Mar 05

Looking At Mets’ Bullpen; Parnell To Throw Today

Closer Bobby Parnell insists he will be ready for Opening Day, which, if it happens, is good news for the New York Mets. Parnell is scheduled to throw one inning in an intrasquad game today, pitching mostly to David Wright and Daniel Murphy.

If Parnell isn’t ready, Vic Black is first in line to be closer. However, after walking the bases loaded Tuesday, his command is an obvious issue.

PARNELL: To throw today. (AP)

PARNELL: To throw today. (AP)

Assuming a healthy Parnell, the other givens in the bullpen are Black – in a set-up role – lefty Scott Rice and Carlos Torres. That is four relievers in a projected seven-man bullpen.

Torres appears the most versatile, last year working in long relief, as a spot starter and in various match-up situations.

Early in spring training Jose Valverde and Kyle Farnsworth were presumed to be in, but there’s no guarantee they’ll keep both, and it is difficult to say who has the edge.

For the sake of the argument, let’s say only one will make it between Valverde and Farnsworth. That leaves room for two more arms.

One would think Josh Edgin would be a factor as to give the Mets two left-handers.

That makes one more to come from Jeurys Familia, Farnsworth/Valverde and possibly Jenrry Mejia:

Familia: Has loads of potential and can throw hard. However, he hasn’t overwhelmed so far, but it is very early.

Farnsworth/Valverde: Both have outs in their contracts where they can opt to leave if they were not on the major league roster by June. Both could be worth keeping in the hope of them regaining something, and possibly act as a trade chip in July.

Mejia: The Cardinals have been successful in developing some of their power arms by first using them in the bullpen. However, the Mets have bounced Mejia from pen to starter, and he’s had elbow issues. They should think long and hard before sending him to the bullpen, especially since the numbers suggest he’s better as a starter.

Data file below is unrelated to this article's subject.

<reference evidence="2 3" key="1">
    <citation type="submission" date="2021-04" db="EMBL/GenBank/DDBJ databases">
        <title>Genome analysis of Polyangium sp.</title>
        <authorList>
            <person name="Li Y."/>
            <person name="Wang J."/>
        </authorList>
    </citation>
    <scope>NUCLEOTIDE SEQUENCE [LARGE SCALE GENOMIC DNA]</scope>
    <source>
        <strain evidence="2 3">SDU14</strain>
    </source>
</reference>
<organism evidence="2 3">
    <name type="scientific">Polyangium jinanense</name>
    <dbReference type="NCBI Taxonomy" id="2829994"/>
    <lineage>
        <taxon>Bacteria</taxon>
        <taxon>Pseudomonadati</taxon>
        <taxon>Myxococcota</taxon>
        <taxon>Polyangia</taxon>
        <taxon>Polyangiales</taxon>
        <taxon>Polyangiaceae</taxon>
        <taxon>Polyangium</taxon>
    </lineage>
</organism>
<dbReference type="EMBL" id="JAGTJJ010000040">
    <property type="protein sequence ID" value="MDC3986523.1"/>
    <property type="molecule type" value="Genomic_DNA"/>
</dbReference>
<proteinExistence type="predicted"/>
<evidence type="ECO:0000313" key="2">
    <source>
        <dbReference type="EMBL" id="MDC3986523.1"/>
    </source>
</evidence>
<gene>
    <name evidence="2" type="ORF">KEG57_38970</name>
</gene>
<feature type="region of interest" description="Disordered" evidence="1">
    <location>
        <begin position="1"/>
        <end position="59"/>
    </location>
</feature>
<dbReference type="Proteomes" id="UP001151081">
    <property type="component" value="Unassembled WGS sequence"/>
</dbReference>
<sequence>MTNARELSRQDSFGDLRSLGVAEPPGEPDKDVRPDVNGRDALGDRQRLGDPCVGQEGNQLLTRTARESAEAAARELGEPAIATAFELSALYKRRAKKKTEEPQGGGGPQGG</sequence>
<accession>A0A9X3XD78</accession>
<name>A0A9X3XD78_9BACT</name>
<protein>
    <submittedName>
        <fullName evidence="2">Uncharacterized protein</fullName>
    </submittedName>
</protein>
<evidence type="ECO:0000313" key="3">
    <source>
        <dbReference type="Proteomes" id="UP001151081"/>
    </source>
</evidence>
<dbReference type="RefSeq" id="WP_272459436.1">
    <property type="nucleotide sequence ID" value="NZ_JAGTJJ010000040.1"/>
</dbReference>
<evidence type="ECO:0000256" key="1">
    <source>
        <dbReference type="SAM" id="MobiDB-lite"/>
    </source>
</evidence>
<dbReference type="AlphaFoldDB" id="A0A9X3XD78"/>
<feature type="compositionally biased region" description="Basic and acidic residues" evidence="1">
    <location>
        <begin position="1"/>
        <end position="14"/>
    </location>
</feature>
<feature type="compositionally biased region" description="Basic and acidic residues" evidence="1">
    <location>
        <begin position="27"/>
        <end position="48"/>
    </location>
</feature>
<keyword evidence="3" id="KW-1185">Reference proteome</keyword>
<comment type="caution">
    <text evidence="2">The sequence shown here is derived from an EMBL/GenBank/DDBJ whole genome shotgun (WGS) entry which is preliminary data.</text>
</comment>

While there has been little positive out of the pen to date, there’s still plenty of time. Soon, there won’t be.

 

Mar 01

Mets Week In Review: Niese, Davis, Trade Rumors

Since injuries to starting pitchers are more important than temper tantrums by struggling first basemen, undoubtedly the most important news item of the week was the MRI on left-hander Jon Niese.

The MRI showed no structural damage, but revealed weakness in the back area of the shoulder, which Niese took responsibility for, saying he didn’t work that enough.

That disclosure raised numerous questions about the Mets’ handling of the injury.

Niese’s first exhibition start, Tuesday against Houston, will be pushed back. He is to resume throwing and will be given a set of exercises designed to strengthen the back area of his shoulder.

Manager Terry Collins named Niese his Opening Day starter, and so far that hasn’t changed.

Also this week:

* Ike Davis verbally sparred with New York Post reporter Mike Puma, saying he didn’t “approve’’ of his story the first baseman concealed an oblique injury last year. Davis said he didn’t want to disclose the injury because it was about the time he was to be sent to Triple-A Las Vegas and didn’t want it to come off as making excuses.

Davis did not refute the accuracy of the story and produced a line-drive quote: “I sucked last year because I sucked.’’

However, Puma did him one better, and when asked what would happen if Davis took a swing at him, said: “He might miss.’’

* In the wake of the Davis story, Collins said he wants players to reveal injuries and indicated last year could have been different for Davis had he done so. Later, Niese said he didn’t want to tell anybody about his shoulder ailment.

* In a meeting with his staff, general manager Sandy Alderson said he thought 90 victories were possible, which would be a 20 percent improvement. Talk about setting the bar high.

* The Mets remain ambivalent about Ruben Tejada being their Opening Day shortstop. Alderson did not close the door on free agent Stephen Drew and talked trade with Seattle about Nick Franklin.